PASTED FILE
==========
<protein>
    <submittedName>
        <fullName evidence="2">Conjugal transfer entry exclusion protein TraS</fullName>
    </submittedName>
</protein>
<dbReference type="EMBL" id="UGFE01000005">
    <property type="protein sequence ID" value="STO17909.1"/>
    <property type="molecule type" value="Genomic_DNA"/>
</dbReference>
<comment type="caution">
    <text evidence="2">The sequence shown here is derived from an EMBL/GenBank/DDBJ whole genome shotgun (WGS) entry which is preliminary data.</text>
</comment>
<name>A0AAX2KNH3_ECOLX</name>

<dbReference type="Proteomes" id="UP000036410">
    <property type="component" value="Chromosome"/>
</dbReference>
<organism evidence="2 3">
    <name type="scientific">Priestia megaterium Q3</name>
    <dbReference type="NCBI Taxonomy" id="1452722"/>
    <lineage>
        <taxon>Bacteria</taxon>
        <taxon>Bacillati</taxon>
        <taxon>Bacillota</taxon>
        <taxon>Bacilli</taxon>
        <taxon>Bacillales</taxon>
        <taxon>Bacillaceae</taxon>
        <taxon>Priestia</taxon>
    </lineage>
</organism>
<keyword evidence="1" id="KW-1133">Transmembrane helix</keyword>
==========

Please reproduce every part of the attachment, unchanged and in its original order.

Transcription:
<protein>
    <submittedName>
        <fullName evidence="2">Conjugal transfer entry exclusion protein TraS</fullName>
    </submittedName>
</protein>
<dbReference type="EMBL" id="UGFE01000005">
    <property type="protein sequence ID" value="STO17909.1"/>
    <property type="molecule type" value="Genomic_DNA"/>
</dbReference>
<comment type="caution">
    <text evidence="2">The sequence shown here is derived from an EMBL/GenBank/DDBJ whole genome shotgun (WGS) entry which is preliminary data.</text>
</comment>
<name>A0AAX2KNH3_ECOLX</name>

<dbReference type="Proteomes" id="UP000036410">
    <property type="component" value="Chromosome"/>
</dbReference>
<organism evidence="2 3">
    <name type="scientific">Priestia megaterium Q3</name>
    <dbReference type="NCBI Taxonomy" id="1452722"/>
    <lineage>
        <taxon>Bacteria</taxon>
        <taxon>Bacillati</taxon>
        <taxon>Bacillota</taxon>
        <taxon>Bacilli</taxon>
        <taxon>Bacillales</taxon>
        <taxon>Bacillaceae</taxon>
        <taxon>Priestia</taxon>
    </lineage>
</organism>
<keyword evidence="1" id="KW-1133">Transmembrane helix</keyword>